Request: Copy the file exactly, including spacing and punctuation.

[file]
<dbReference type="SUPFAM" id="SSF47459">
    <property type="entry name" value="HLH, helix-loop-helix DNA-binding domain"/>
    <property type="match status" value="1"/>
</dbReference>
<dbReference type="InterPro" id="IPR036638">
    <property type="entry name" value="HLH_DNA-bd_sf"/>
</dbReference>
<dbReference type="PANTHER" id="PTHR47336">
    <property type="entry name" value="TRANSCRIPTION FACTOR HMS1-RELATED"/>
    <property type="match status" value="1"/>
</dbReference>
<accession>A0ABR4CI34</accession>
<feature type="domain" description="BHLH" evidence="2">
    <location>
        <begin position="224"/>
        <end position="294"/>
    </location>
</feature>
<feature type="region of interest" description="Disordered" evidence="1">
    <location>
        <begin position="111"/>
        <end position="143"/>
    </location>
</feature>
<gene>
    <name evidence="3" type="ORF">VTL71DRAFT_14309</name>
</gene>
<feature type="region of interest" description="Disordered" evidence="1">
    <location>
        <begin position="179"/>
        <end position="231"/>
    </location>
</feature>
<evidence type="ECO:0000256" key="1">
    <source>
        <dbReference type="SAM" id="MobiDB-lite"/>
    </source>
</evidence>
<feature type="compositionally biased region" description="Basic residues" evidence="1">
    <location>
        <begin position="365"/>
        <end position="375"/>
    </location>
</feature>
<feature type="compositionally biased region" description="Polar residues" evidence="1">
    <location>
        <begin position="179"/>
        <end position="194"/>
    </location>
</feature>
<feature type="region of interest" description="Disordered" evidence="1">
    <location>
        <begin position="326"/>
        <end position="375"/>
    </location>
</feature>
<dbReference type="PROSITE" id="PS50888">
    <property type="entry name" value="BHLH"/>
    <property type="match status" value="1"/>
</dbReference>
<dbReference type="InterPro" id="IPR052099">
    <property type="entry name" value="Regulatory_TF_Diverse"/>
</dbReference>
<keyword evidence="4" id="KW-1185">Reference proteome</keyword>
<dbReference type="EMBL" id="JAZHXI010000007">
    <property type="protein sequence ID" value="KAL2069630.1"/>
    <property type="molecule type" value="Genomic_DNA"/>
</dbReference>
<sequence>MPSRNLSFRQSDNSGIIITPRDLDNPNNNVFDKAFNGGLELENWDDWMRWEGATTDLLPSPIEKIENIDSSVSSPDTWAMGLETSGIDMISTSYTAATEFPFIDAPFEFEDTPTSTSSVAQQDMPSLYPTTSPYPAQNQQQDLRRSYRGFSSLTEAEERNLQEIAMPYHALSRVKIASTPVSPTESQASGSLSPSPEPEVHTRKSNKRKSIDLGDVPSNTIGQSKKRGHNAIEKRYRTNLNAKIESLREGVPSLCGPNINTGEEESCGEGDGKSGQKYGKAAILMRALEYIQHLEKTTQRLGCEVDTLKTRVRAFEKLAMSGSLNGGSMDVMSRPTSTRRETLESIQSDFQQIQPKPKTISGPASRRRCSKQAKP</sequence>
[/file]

<dbReference type="SUPFAM" id="SSF47459">
    <property type="entry name" value="HLH, helix-loop-helix DNA-binding domain"/>
    <property type="match status" value="1"/>
</dbReference>
<dbReference type="InterPro" id="IPR036638">
    <property type="entry name" value="HLH_DNA-bd_sf"/>
</dbReference>
<dbReference type="PANTHER" id="PTHR47336">
    <property type="entry name" value="TRANSCRIPTION FACTOR HMS1-RELATED"/>
    <property type="match status" value="1"/>
</dbReference>
<accession>A0ABR4CI34</accession>
<feature type="domain" description="BHLH" evidence="2">
    <location>
        <begin position="224"/>
        <end position="294"/>
    </location>
</feature>
<feature type="region of interest" description="Disordered" evidence="1">
    <location>
        <begin position="111"/>
        <end position="143"/>
    </location>
</feature>
<gene>
    <name evidence="3" type="ORF">VTL71DRAFT_14309</name>
</gene>
<feature type="region of interest" description="Disordered" evidence="1">
    <location>
        <begin position="179"/>
        <end position="231"/>
    </location>
</feature>
<evidence type="ECO:0000256" key="1">
    <source>
        <dbReference type="SAM" id="MobiDB-lite"/>
    </source>
</evidence>
<feature type="compositionally biased region" description="Basic residues" evidence="1">
    <location>
        <begin position="365"/>
        <end position="375"/>
    </location>
</feature>
<feature type="compositionally biased region" description="Polar residues" evidence="1">
    <location>
        <begin position="179"/>
        <end position="194"/>
    </location>
</feature>
<feature type="region of interest" description="Disordered" evidence="1">
    <location>
        <begin position="326"/>
        <end position="375"/>
    </location>
</feature>
<dbReference type="PROSITE" id="PS50888">
    <property type="entry name" value="BHLH"/>
    <property type="match status" value="1"/>
</dbReference>
<dbReference type="InterPro" id="IPR052099">
    <property type="entry name" value="Regulatory_TF_Diverse"/>
</dbReference>
<keyword evidence="4" id="KW-1185">Reference proteome</keyword>
<dbReference type="EMBL" id="JAZHXI010000007">
    <property type="protein sequence ID" value="KAL2069630.1"/>
    <property type="molecule type" value="Genomic_DNA"/>
</dbReference>
<sequence>MPSRNLSFRQSDNSGIIITPRDLDNPNNNVFDKAFNGGLELENWDDWMRWEGATTDLLPSPIEKIENIDSSVSSPDTWAMGLETSGIDMISTSYTAATEFPFIDAPFEFEDTPTSTSSVAQQDMPSLYPTTSPYPAQNQQQDLRRSYRGFSSLTEAEERNLQEIAMPYHALSRVKIASTPVSPTESQASGSLSPSPEPEVHTRKSNKRKSIDLGDVPSNTIGQSKKRGHNAIEKRYRTNLNAKIESLREGVPSLCGPNINTGEEESCGEGDGKSGQKYGKAAILMRALEYIQHLEKTTQRLGCEVDTLKTRVRAFEKLAMSGSLNGGSMDVMSRPTSTRRETLESIQSDFQQIQPKPKTISGPASRRRCSKQAKP</sequence>